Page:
Domaine Chandon, one of California's leading producers of sparkling wine, has released a line of still wines nationally for the first time, starting with the 2000 vintage. The Napa Valley winery now offers varietal bottlings of Chardonnay, Pinot Noir and Pinot Meunier -- the three grapes used in Champagne blends.
Several California sparkling-wine producers have been exploring production of still wines to counteract slow growth or stagnant or declining sales in recent years. However, Domaine Chandon said that its new still wines do not signal a move away from bubbly, and it continues to expand that category with the launch of a new extra-dry sparkling wine, called Chandon Riche, this month.
"By no means are we going to do a Codorniu to Artesa," said winery spokeswoman Sue Furdek, referring to the Napa sparkling wine producer that switched to still wines and changed names in 1999. She said Chandon's still wine output would eventually reach 35,000 to 40,000 cases annually, making up about 10 percent of the winery's total production.
Under former winemaker Dawnine Dyer, Domaine Chandon began producing limited quantities of still Pinot Meunier in 1989 and Pinot Noir in 1996, but those bottlings were only available at the winery and through its wine club. The 2000 Chardonnay is the winery's first release of that variety as a still wine.
The new wines are being made by Wayne Donaldson, vice president of winemaking, who joined the Yountville-based winery in the summer of 2000 after working for 11 years at Domaine Chandon Australia. All three wines come from Chandon's estate vineyards and carry the Carneros appellation, where the winery has about 600 acres under vine. Donaldson said he is still evaluating and experimenting with existing parcels, cutting the crops from sparkling levels to still-wine levels.
The food-friendly 2000 Chardonnay, which scored 90 points in a recent blind tasting, is the standout of the bunch, with a firm structure, lots of concentration and focused buttery pear, fig and apricot flavors that gain depth on the finish. Only 1,220 cases were made, so the wine, priced at $19 a bottle, will be available only in California, Texas, New York and Connecticut this year. The 2001 vintage, of which there are 8,000 cases, will be distributed nationally.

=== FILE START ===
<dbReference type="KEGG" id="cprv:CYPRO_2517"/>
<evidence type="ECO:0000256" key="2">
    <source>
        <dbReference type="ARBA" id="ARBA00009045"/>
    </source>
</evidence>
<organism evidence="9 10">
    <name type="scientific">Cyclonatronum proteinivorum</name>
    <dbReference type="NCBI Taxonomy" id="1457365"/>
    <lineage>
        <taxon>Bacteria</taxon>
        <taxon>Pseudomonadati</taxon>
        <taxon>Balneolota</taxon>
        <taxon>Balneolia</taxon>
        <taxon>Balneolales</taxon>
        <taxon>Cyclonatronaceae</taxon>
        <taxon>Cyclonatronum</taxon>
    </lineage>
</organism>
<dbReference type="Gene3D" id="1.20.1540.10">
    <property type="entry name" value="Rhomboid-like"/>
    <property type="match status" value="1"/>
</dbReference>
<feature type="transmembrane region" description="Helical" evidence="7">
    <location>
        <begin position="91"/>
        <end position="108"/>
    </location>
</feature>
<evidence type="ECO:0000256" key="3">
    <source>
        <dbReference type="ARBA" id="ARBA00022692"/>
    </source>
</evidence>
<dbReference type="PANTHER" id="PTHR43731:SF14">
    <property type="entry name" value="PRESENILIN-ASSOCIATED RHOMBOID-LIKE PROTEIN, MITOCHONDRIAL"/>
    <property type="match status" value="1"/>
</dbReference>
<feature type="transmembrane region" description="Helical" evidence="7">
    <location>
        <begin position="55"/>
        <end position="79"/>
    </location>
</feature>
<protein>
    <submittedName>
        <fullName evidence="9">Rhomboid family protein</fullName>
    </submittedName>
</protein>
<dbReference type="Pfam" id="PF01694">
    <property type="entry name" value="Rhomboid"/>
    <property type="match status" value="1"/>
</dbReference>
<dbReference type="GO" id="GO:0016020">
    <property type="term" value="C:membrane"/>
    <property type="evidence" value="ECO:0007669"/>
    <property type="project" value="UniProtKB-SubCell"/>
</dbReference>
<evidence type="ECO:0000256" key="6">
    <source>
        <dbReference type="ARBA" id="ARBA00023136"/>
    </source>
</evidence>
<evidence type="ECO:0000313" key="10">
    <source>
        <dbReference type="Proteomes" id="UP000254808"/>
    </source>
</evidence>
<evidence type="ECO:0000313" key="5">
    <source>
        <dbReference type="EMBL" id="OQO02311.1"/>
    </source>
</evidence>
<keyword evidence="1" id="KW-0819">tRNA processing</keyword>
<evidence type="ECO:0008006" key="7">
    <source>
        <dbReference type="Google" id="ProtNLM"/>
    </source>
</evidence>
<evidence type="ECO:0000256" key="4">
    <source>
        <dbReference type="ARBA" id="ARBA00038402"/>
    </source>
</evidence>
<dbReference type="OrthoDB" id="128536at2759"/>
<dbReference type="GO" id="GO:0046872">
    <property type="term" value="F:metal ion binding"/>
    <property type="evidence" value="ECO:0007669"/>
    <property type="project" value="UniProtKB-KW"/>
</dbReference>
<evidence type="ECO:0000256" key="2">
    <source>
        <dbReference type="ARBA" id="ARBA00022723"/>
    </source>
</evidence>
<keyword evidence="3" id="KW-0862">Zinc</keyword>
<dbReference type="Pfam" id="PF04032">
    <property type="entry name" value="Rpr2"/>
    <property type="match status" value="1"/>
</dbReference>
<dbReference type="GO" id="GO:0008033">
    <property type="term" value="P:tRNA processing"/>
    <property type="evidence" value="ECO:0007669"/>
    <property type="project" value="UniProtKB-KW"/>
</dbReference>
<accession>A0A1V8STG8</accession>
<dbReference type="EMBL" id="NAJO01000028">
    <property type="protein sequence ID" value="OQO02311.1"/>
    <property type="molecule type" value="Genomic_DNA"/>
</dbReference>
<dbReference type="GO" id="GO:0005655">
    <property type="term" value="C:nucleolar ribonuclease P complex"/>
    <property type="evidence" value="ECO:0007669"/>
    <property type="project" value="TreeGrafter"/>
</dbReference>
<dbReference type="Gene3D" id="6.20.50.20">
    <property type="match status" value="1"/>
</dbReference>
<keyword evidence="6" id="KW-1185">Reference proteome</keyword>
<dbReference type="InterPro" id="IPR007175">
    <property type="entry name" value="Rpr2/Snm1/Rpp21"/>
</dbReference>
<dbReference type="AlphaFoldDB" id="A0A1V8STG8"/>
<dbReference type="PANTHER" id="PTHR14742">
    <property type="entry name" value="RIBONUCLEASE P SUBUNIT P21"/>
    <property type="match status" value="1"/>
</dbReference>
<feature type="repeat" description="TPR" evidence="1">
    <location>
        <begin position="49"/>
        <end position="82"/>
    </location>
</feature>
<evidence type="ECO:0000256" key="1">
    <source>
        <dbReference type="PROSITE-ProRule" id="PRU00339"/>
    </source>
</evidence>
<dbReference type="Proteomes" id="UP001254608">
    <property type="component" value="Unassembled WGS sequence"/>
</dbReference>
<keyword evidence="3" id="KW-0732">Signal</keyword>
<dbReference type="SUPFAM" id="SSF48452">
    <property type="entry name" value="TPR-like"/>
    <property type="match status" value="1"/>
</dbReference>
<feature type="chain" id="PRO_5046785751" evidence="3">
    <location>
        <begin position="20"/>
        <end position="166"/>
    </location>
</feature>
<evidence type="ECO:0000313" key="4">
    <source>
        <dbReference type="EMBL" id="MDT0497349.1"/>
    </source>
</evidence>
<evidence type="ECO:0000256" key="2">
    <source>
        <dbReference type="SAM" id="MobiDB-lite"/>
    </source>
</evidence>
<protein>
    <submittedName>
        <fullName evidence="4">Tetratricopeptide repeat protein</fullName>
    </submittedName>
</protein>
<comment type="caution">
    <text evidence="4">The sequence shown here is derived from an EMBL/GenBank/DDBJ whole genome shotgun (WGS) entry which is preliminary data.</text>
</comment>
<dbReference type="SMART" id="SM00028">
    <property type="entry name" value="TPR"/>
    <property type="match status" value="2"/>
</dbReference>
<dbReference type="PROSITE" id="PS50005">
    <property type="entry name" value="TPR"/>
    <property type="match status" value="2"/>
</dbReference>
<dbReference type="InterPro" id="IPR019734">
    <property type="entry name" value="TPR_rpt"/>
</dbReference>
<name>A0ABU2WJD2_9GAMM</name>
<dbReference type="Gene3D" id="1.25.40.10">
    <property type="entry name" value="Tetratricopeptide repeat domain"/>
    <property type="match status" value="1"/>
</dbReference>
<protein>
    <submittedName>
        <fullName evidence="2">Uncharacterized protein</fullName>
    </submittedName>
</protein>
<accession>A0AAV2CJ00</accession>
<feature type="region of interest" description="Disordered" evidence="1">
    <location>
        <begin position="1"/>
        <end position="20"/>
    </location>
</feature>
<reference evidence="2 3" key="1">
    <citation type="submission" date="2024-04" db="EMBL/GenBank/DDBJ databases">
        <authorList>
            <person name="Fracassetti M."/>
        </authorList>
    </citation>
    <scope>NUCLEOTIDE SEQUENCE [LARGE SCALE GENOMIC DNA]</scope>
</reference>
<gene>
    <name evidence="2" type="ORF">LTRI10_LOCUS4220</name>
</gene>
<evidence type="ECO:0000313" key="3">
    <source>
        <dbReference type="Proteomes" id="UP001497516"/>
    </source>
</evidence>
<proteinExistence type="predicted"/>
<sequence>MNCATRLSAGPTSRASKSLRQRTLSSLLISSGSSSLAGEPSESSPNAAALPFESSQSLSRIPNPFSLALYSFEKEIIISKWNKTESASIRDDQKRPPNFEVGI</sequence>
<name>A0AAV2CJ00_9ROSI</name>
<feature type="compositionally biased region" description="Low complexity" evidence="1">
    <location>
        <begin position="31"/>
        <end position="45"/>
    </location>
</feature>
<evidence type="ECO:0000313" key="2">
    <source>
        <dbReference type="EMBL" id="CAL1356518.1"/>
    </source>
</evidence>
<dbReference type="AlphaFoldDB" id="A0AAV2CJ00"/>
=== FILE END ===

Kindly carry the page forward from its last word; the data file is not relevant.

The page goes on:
The intriguing 2000 Pinot Meunier (87 points, $29), which is little planted outside the Champagne region and rarely bottled as a varietal, is well-balanced and complex, offering smoky oak and cherry and wild berry fruit. Just over 2,400 cases were produced. The soft, pretty 2000 Pinot Noir (86, $29) shows creamy oak, ripe cherry fruit and attractive mineral flavors. About 7,000 cases were made.
The new Chandon Riche (not yet rated), a sweeter style than the winery's other sparklers, will be priced at $17 a bottle, along the lines of Chandon's nonvintage Brut Classic and Blanc de Noirs. The wine is a blend of Pinot Noir, Pinot Meunier and Chardonnay, with a small amount of Muscat added. About 35,000 cases were made.
Founded in 1973 by Moët & Chandon, Domaine Chandon was the first California sparkling wine venture by a French Champagne house. It is now the second-largest U.S. producer of méthode champenoise sparkling wines, with 350,000 cases in sales in 2000, coming in only after Korbel, according to the 2001 edition of Impact Databank's U.S. Wine Market Report.
Like its competitors, Chandon experienced a boom in sales in 1999, followed by a large drop in 2000, due to oversupply for the millennium. But even before that decline, many other U.S. sparkling-wine producers had begun looking at the growing market for California varietal wines. In the 1990s, Maison Deutz switched to still wines and became Laetitia Vineyards, Codorniu Napa became Artesa, Domaine Carneros added Pinot Noir to its lineup and Gloria Ferrer added both Pinot Noir and Chardonnay. Earlier this year, S. Anderson Vineyard, which already had a significant still-wine program, was sold to Canadian Cliff Lede, who plans to concentrate on red wines.
Check our recent ratings of Domaine Chandon sparkling wines.
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